It was surprising and not to be expected that the injection of finely divided, inert gas bubbles into the solution or dispersion in the presence of proteins at a pH close to the isoelectric point of the protein would result in the production of a flotate containing all the heterodispersely distributed silver and silver compounds with the exception of slight traces in the effluent. Particles of silver or silver compounds, in particular silver halides, and air bubbles become deposited on the added protein and rise to the surface, where they are removed as froth.
In a preferred process, the protein added to the effluent containing heterodispersely distributed silver and silver compounds, as well as other chemicals, is gelatine.
If gelatine is used, adjustment of the pH to a value close to the isoelectric point of the gelatine results in the formation of gelatine floccules. For photographic gelatines, the pH is in the region of from 3 to 9, depending upon the method of preparation employed, and, in the case of the most commonly used gelatines which have been ashed under alkaline conditions, the pH is from 3 to 5, in most cases about 4.
Photographic effluents, for example, frequently consist of an aqueous mixture at a pH of about 7 containing, inter alia, from 30 to 1200 mg of silver per liter and from 100 to 1200 ppm of gelatine. To adjust the aqueous mixture to the isoelectric point of gelatine of pH 4, an acid is added to the mixture, e.g. an inorganic acid, such as sulphuric or hydrochloric acid.
In one particularly advantageous method of carrying out the process, a surface active agent, in particular a cationic surface active agent is added to the solution or dispersion in a quantity of, for example, from 5 to 30 ppm, depending upon the characteristics of the water. The surface active agent substantially reduces the flotation time or enables a larger quantity of effluent to be desilverized in a given flotation cell.
The cationic surface active agents used are preferably cationic polyelectrolytes added to the effluent in a quantity of about 20 ppm.
The process is surprisingly simple to carry out at temperatures of from 15° to 50° C. Optimum results are obtained at and below a temperature of 20° C., in other words at normal room temperature. If the effluents are produced at elevated temperatures, e.g. at 40° C., energy may be recovered by means of heat exchangers and heat pumps and at the same time the flotation process may be optimized.
Fine sub-division of the gas bubbles in the flotation cell is an advantage for carrying out the flotation process. Numerous pieces of apparatus are known in the industry for this purpose. Since ordinary air may be used as the gas, fine and intensive distribution of the gas in the medium is advantageously carried out, for example, by means of a funnel nozzle which distributes the solution or dispersion into a flotation cell and sucks in the gas.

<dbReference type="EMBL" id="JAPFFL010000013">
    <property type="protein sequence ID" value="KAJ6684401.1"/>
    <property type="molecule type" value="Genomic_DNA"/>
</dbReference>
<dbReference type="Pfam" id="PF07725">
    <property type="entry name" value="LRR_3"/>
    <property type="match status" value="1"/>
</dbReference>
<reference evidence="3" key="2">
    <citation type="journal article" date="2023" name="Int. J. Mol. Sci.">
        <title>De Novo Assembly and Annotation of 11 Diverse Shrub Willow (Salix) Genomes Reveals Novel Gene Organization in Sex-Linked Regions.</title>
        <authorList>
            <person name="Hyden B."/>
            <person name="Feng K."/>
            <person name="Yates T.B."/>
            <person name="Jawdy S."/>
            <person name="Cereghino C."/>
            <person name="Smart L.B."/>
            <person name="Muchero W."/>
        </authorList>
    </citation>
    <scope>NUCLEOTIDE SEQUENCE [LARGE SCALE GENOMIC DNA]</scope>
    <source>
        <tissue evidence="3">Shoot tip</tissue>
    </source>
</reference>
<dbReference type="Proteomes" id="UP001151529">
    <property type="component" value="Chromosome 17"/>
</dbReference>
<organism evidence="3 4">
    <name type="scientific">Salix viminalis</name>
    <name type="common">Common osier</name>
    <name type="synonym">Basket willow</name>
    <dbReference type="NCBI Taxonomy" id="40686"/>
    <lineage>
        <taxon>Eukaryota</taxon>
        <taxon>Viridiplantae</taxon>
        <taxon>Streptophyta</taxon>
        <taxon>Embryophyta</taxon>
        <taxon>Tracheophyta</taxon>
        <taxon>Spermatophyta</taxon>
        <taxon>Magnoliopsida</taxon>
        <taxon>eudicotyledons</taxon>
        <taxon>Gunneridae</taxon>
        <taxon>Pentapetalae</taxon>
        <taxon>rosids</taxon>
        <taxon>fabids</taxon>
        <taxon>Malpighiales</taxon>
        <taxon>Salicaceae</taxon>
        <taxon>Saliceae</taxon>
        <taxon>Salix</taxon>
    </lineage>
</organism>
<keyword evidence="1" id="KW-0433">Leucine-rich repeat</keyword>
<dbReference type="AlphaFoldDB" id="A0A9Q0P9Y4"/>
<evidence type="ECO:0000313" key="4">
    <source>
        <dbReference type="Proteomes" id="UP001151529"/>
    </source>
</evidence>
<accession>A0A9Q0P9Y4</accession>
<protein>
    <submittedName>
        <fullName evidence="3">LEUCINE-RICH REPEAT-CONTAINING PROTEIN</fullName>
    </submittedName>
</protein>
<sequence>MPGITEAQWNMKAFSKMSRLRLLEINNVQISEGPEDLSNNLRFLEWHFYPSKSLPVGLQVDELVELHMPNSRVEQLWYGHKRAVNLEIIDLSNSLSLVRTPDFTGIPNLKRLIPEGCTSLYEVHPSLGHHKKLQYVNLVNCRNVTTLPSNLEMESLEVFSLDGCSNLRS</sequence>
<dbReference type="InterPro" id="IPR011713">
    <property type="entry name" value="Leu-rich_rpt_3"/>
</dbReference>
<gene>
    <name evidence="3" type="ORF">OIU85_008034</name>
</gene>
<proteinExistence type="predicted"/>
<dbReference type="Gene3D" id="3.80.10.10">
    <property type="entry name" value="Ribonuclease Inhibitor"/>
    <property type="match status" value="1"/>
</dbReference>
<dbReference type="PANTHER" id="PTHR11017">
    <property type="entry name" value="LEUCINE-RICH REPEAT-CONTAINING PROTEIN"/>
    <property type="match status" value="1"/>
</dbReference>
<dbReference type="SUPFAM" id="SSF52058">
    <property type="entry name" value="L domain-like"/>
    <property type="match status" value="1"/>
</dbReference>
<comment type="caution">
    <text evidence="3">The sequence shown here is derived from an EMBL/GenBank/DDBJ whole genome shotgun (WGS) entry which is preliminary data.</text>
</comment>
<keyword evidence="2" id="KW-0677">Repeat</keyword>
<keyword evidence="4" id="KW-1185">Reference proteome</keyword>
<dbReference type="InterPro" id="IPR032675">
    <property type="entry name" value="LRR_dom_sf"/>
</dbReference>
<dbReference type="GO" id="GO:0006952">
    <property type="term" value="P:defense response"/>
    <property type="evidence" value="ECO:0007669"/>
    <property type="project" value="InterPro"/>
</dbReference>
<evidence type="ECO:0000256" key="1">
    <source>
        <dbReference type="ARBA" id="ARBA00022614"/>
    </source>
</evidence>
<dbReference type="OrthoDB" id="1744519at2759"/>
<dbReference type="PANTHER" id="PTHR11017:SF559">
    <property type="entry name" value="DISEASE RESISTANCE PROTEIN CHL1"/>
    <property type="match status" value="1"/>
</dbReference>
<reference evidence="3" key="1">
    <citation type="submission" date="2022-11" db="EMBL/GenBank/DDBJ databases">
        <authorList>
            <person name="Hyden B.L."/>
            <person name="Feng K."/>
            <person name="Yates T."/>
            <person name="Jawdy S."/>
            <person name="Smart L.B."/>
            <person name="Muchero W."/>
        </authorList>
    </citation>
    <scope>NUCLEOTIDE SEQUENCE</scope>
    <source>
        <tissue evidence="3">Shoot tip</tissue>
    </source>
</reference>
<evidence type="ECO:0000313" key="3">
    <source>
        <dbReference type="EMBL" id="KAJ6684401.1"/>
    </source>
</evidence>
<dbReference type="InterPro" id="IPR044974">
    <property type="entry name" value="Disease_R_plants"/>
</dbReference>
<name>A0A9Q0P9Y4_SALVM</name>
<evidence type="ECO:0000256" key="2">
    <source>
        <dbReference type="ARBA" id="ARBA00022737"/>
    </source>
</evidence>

Such flotation cells with funnel nozzles have been disclosed in DE-A 3,008,476. In addition to efficient distribution of the effluent and air bubbles in the flotation cell, they have the advantage that they suck the air in from the surrounding atmosphere through the nozzle without additional energy expenditure and divide it into minute air bubbles by the nozzle jet, these air bubbles then rising inside the flotation cell to form a froth with the flotate on the surface. When a funnel nozzle is used, the quantity of froth amounts to at the most 2%, generally less than 1%, of the quantity of effluent treated. Biowaters discharged into the sewerage amount to from 98 to 99% of the quantity of effluent used and contain less than 1 mg, under optimum conditions less than 0.1 mg, of silver per liter of effluent.
In order to obtain a highly concentrated flotate, a process is employed which is characterised in that fine and intensive distribution of gas in the medium is obtained by using a gas distribution device by which gas separately supplied under pressure is uniformly distributed in the flotation cell.
Gas distribution devices of this type, such as gas distributor screens, frits, air permeable porous materials, such as sintered metals, sintered plastics, etc. have the advantage of enabling very fine air bubbles to be produced over a large surface area at the bottom of a flotation cell. This requires the use of air under pressure, but very fine air distribution is achieved, whereby the flotation process is intensified when carried out for floating small particles of the order of from 0.1 to 3 μm.
The arrangement of a plurality of flotation cells in series to form a cascade so that flotation of the effluent is carried out in several stages has proved to be advantageous since it enables a given quantity of effluent to be processed in a smaller volume of flotation cells. Increasing the number of stages from 1 to 3 or from 3 to 5 reduces the total volume of an installation to half and is economically advantageous. Any further increase in the number of stages does not significantly reduce the volume required, but substantially reduces the circulation of liquid in each stage and may thereby reduce the investment and operating costs. Thus an increase in the number of stages from 5 to 8 reduces the pump output by 30%.
The process may advantageously also be applied to effluent obtained from the preparation and processing of photographic materials, such as films and photographic paper, since such effluent already contains gelatine. It is then not necessary to add protein or gelatine emulsion to the dispersion to recover the silver and silver halides. If the effluent has been adjusted to the pH corresponding to the isoelectric point of the gelatine, injection of finely divided air while maintaining water circulation is sufficient to separate the gelatine and particles of silver or silver halide on the surface as froth. This separation is accelerated by the addition of a cationically-active polyelectrolyte.